Boston, near Cambridge, Massachusetts, was the place where William Lloyd Garrison, in 1831, began his Liberator magazine. Mr. Garrison was called an abolitionist—that was called an extremist position then, because all of the economic forces and the political forces were in favor of slavery; at least certainly in the South, it wasn't going to be eliminated. He maligned slavery as a covenant with Hell. And initially, he was tarred and feathered, and driven out of Boston; but he persisted. And I don't need to recite every step along the way, but the last publication of the Liberator was in 1865, when the 13th Amendment, which you may be acquainted with if you watched the movie "Lincoln," was ratified, and eliminated slavery.

But I can tell you that, when he began, he was ridiculed as a hopeless dreamer. "You'll never get there, Mr. Garrison."

And for you women in the audience, you may recall 1848, Seneca Falls. Elizabeth Cady Stanton, Susan B. Anthony, and others: We really need to get the vote. Which was something that Abigail Adams had urged on John early on, when the Declaration of Independence was under consideration, but it was with futility at the time. And it was almost 70 years before the 19th Amendment was ratified, and enfranchised women. Along the way, Susan B. Anthony was arrested for the audacious crime of seeking to vote. My, what a challenge that was to orthodoxy.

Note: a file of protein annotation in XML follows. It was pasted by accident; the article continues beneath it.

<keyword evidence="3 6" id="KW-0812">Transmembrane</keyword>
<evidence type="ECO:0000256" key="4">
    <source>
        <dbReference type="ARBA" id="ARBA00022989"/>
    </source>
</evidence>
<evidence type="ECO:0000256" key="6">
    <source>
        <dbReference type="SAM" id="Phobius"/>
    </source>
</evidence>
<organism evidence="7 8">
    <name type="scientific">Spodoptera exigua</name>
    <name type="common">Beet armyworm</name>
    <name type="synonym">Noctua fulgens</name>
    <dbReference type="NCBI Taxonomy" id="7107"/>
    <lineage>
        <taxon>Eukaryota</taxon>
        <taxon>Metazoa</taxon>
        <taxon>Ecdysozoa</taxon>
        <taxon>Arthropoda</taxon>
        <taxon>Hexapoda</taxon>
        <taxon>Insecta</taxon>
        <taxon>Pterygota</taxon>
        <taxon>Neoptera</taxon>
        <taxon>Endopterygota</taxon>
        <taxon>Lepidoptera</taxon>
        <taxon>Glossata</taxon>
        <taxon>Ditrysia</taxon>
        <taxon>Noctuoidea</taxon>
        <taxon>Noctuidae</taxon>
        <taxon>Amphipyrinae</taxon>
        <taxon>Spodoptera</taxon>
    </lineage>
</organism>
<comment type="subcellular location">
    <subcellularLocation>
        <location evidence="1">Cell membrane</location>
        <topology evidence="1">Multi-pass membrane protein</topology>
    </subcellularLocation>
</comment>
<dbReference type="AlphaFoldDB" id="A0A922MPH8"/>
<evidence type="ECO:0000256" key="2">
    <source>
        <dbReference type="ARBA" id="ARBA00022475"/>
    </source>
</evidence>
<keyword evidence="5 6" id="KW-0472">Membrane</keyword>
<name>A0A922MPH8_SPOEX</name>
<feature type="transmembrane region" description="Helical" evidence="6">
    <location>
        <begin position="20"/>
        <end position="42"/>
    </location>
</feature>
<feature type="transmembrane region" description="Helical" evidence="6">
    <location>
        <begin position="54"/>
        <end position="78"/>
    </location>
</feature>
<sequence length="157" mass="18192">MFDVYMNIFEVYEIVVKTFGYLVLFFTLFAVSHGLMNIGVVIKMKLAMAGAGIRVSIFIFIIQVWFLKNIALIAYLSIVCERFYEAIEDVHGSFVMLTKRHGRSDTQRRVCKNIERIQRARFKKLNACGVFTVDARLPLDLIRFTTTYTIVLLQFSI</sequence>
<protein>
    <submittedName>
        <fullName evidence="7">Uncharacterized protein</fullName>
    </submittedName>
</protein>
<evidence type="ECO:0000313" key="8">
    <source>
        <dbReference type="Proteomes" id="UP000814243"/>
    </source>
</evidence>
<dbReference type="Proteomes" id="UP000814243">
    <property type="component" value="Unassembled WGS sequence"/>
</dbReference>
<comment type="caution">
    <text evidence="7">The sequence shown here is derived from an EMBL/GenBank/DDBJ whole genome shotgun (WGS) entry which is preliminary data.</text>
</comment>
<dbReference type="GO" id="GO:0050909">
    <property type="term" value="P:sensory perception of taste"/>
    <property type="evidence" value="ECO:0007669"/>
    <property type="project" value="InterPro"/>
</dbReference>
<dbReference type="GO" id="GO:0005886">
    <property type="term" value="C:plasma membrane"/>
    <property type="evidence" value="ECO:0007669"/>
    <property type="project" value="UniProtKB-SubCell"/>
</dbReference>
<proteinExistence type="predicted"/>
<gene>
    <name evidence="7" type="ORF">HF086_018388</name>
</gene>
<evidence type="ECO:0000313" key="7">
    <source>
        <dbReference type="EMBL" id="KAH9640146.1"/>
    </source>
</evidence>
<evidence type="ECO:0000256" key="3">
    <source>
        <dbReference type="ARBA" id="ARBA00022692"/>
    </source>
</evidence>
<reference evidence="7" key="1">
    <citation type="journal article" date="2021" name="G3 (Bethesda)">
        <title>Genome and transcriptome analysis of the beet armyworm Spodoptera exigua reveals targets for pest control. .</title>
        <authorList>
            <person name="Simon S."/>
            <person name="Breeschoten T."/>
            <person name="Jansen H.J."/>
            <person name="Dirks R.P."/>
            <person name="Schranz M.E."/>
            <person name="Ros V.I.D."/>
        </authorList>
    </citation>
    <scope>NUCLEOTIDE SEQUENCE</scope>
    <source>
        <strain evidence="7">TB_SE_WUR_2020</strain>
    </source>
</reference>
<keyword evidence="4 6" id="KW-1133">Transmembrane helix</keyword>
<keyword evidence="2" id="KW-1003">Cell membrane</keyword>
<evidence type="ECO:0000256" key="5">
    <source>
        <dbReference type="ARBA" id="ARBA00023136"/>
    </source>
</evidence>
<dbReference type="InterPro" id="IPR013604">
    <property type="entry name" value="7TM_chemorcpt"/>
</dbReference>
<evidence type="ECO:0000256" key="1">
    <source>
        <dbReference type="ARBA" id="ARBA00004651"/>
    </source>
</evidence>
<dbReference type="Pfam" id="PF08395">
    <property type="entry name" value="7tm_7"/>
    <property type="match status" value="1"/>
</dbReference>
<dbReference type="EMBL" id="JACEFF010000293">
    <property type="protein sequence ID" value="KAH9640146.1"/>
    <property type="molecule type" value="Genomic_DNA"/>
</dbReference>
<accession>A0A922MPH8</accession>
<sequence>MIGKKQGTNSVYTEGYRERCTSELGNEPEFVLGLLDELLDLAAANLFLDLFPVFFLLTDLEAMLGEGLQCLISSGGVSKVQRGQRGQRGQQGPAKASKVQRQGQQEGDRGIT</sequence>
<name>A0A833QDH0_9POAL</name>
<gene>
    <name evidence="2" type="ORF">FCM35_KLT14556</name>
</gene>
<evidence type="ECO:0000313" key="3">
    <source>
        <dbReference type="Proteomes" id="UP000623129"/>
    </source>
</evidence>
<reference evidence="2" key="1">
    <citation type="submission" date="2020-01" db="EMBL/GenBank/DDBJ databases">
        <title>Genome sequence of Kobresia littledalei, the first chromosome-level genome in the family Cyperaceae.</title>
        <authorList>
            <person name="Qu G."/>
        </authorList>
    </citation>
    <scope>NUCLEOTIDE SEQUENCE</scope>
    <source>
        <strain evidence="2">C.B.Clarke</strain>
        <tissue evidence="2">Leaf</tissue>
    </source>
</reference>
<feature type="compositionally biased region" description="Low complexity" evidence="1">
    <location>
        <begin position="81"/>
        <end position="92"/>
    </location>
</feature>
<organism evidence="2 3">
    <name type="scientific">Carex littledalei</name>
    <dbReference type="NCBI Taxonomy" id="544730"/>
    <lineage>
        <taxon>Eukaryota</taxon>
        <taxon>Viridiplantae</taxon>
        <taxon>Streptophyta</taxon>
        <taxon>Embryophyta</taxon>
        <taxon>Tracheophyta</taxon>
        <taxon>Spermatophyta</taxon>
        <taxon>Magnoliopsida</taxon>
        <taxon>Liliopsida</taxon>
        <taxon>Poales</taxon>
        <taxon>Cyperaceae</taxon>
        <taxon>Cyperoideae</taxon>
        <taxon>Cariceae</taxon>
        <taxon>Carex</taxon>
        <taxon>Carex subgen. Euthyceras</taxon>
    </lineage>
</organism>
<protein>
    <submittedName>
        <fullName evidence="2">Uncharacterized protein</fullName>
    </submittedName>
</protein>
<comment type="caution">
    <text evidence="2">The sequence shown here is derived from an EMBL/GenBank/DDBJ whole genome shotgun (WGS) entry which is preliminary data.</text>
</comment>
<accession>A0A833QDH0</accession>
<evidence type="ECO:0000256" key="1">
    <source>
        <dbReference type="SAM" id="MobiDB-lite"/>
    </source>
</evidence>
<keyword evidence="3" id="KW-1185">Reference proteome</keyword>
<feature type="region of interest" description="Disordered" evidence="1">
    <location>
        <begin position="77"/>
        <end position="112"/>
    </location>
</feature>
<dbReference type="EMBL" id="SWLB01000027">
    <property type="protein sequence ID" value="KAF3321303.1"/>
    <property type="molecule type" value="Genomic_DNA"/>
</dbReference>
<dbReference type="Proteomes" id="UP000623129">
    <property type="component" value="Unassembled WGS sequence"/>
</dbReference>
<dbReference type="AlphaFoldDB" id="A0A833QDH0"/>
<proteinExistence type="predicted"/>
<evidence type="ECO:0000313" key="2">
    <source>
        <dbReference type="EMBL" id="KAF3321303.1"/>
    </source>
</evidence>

And similarly, the initial quest to end religious persecutions began when it looked totally and completely futile. And many lost their lives at the stake, Bruno being one, but only one, of those who perished in the quest for religious toleration.

So, we cannot be daunted by what is obvious to all of us who have not been sleeping like Ichabod Crane, that we confront a crisis, like all generations, as to vindicating our identity as human beings, not as animals and savages, who find thrills in satisfying and gratifying our appetites, in an instinctive quest for domination and control and creature comforts.

So, what does that mean? It seems to me, we have to get away, in the United States, from this idea of the superfluity of leaders, in order to lead mankind away from the precipice of destruction. We don't have a long shelf-life if we don't change. Because the ability to destroy ourselves is much more potent today than it was at the outset, when slaughters were limited, simply by the primitive nature of the weapons. Whereas today, a crazed, fanatical political system that keeps people at the top who crave domination, can destroy the whole world very quickly.